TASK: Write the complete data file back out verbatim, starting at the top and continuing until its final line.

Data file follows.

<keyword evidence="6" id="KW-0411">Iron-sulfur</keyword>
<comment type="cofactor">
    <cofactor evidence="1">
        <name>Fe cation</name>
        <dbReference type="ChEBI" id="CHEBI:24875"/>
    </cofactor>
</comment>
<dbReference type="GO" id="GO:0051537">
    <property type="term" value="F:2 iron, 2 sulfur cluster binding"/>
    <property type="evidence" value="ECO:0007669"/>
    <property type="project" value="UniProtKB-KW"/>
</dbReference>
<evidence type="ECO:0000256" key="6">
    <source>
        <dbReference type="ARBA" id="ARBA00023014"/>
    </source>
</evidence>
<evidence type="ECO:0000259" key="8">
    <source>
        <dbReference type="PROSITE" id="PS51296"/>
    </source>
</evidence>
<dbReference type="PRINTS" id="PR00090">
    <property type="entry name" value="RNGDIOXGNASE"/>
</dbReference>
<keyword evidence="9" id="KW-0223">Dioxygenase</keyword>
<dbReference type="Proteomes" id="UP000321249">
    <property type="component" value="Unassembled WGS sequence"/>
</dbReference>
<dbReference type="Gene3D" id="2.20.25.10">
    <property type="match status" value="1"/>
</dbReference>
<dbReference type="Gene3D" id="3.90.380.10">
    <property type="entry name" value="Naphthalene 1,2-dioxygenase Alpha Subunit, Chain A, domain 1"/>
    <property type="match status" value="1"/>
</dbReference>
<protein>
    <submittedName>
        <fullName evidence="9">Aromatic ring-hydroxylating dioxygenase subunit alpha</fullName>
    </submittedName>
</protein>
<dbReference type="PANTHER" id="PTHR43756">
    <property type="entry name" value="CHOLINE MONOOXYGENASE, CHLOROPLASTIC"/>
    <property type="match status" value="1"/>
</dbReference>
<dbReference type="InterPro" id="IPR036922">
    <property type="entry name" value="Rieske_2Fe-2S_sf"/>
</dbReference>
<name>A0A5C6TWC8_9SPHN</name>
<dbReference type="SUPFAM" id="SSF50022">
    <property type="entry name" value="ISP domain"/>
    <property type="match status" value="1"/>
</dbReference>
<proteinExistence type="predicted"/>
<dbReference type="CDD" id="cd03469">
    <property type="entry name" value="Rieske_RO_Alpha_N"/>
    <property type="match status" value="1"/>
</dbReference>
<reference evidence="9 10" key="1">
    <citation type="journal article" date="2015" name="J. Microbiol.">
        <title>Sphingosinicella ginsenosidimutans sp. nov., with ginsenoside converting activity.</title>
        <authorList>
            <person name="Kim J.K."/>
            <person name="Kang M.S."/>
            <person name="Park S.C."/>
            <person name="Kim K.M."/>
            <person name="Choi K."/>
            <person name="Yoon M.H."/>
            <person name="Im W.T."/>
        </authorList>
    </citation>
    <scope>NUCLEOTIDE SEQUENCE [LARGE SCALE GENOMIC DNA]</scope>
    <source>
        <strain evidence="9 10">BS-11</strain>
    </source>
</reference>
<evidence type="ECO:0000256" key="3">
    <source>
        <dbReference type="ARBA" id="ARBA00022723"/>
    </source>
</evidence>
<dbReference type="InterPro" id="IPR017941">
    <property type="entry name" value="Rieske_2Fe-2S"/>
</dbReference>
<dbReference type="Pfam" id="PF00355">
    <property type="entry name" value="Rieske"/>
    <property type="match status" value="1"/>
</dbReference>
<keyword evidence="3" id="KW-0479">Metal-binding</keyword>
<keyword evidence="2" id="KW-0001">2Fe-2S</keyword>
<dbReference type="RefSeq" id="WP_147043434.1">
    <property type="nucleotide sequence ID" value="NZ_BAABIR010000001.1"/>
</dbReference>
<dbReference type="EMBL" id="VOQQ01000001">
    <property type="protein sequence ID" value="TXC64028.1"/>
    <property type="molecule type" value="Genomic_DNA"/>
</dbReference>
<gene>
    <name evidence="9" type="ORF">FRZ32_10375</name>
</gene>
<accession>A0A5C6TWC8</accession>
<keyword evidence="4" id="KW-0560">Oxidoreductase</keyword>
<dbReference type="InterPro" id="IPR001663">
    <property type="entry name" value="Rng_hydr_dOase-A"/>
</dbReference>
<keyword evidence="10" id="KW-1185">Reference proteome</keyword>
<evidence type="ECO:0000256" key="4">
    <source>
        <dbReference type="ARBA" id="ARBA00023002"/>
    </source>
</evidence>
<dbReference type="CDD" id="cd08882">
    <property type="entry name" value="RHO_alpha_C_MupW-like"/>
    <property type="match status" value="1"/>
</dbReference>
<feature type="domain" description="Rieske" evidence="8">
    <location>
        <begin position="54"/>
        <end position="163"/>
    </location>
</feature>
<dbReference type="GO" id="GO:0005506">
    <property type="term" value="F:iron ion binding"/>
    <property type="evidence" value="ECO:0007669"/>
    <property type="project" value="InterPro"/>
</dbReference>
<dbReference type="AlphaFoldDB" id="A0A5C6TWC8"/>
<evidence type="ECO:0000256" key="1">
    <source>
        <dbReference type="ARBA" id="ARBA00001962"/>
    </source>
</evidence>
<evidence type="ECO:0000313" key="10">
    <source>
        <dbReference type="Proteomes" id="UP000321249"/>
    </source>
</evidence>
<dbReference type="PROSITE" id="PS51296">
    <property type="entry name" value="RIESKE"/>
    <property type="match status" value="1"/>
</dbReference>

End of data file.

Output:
<keyword evidence="6" id="KW-0411">Iron-sulfur</keyword>
<comment type="cofactor">
    <cofactor evidence="1">
        <name>Fe cation</name>
        <dbReference type="ChEBI" id="CHEBI:24875"/>
    </cofactor>
</comment>
<dbReference type="GO" id="GO:0051537">
    <property type="term" value="F:2 iron, 2 sulfur cluster binding"/>
    <property type="evidence" value="ECO:0007669"/>
    <property type="project" value="UniProtKB-KW"/>
</dbReference>
<evidence type="ECO:0000256" key="6">
    <source>
        <dbReference type="ARBA" id="ARBA00023014"/>
    </source>
</evidence>
<evidence type="ECO:0000259" key="8">
    <source>
        <dbReference type="PROSITE" id="PS51296"/>
    </source>
</evidence>
<dbReference type="PRINTS" id="PR00090">
    <property type="entry name" value="RNGDIOXGNASE"/>
</dbReference>
<keyword evidence="9" id="KW-0223">Dioxygenase</keyword>
<dbReference type="Proteomes" id="UP000321249">
    <property type="component" value="Unassembled WGS sequence"/>
</dbReference>
<dbReference type="Gene3D" id="2.20.25.10">
    <property type="match status" value="1"/>
</dbReference>
<dbReference type="Gene3D" id="3.90.380.10">
    <property type="entry name" value="Naphthalene 1,2-dioxygenase Alpha Subunit, Chain A, domain 1"/>
    <property type="match status" value="1"/>
</dbReference>
<protein>
    <submittedName>
        <fullName evidence="9">Aromatic ring-hydroxylating dioxygenase subunit alpha</fullName>
    </submittedName>
</protein>
<dbReference type="PANTHER" id="PTHR43756">
    <property type="entry name" value="CHOLINE MONOOXYGENASE, CHLOROPLASTIC"/>
    <property type="match status" value="1"/>
</dbReference>
<dbReference type="InterPro" id="IPR036922">
    <property type="entry name" value="Rieske_2Fe-2S_sf"/>
</dbReference>
<name>A0A5C6TWC8_9SPHN</name>
<dbReference type="SUPFAM" id="SSF50022">
    <property type="entry name" value="ISP domain"/>
    <property type="match status" value="1"/>
</dbReference>
<proteinExistence type="predicted"/>
<dbReference type="CDD" id="cd03469">
    <property type="entry name" value="Rieske_RO_Alpha_N"/>
    <property type="match status" value="1"/>
</dbReference>
<reference evidence="9 10" key="1">
    <citation type="journal article" date="2015" name="J. Microbiol.">
        <title>Sphingosinicella ginsenosidimutans sp. nov., with ginsenoside converting activity.</title>
        <authorList>
            <person name="Kim J.K."/>
            <person name="Kang M.S."/>
            <person name="Park S.C."/>
            <person name="Kim K.M."/>
            <person name="Choi K."/>
            <person name="Yoon M.H."/>
            <person name="Im W.T."/>
        </authorList>
    </citation>
    <scope>NUCLEOTIDE SEQUENCE [LARGE SCALE GENOMIC DNA]</scope>
    <source>
        <strain evidence="9 10">BS-11</strain>
    </source>
</reference>
<evidence type="ECO:0000256" key="3">
    <source>
        <dbReference type="ARBA" id="ARBA00022723"/>
    </source>
</evidence>
<dbReference type="InterPro" id="IPR017941">
    <property type="entry name" value="Rieske_2Fe-2S"/>
</dbReference>
<dbReference type="Pfam" id="PF00355">
    <property type="entry name" value="Rieske"/>
    <property type="match status" value="1"/>
</dbReference>
<keyword evidence="3" id="KW-0479">Metal-binding</keyword>
<keyword evidence="2" id="KW-0001">2Fe-2S</keyword>
<dbReference type="RefSeq" id="WP_147043434.1">
    <property type="nucleotide sequence ID" value="NZ_BAABIR010000001.1"/>
</dbReference>
<dbReference type="EMBL" id="VOQQ01000001">
    <property type="protein sequence ID" value="TXC64028.1"/>
    <property type="molecule type" value="Genomic_DNA"/>
</dbReference>
<gene>
    <name evidence="9" type="ORF">FRZ32_10375</name>
</gene>
<accession>A0A5C6TWC8</accession>
<keyword evidence="4" id="KW-0560">Oxidoreductase</keyword>
<dbReference type="InterPro" id="IPR001663">
    <property type="entry name" value="Rng_hydr_dOase-A"/>
</dbReference>
<keyword evidence="10" id="KW-1185">Reference proteome</keyword>
<evidence type="ECO:0000256" key="4">
    <source>
        <dbReference type="ARBA" id="ARBA00023002"/>
    </source>
</evidence>
<dbReference type="CDD" id="cd08882">
    <property type="entry name" value="RHO_alpha_C_MupW-like"/>
    <property type="match status" value="1"/>
</dbReference>
<feature type="domain" description="Rieske" evidence="8">
    <location>
        <begin position="54"/>
        <end position="163"/>
    </location>
</feature>
<dbReference type="GO" id="GO:0005506">
    <property type="term" value="F:iron ion binding"/>
    <property type="evidence" value="ECO:0007669"/>
    <property type="project" value="InterPro"/>
</dbReference>
<dbReference type="AlphaFoldDB" id="A0A5C6TWC8"/>
<evidence type="ECO:0000256" key="1">
    <source>
        <dbReference type="ARBA" id="ARBA00001962"/>
    </source>
</evidence>
<evidence type="ECO:0000313" key="10">
    <source>
        <dbReference type="Proteomes" id="UP000321249"/>
    </source>
</evidence>
<dbReference type="PROSITE" id="PS51296">
    <property type="entry name" value="RIESKE"/>
    <property type="match status" value="1"/>
</dbReference>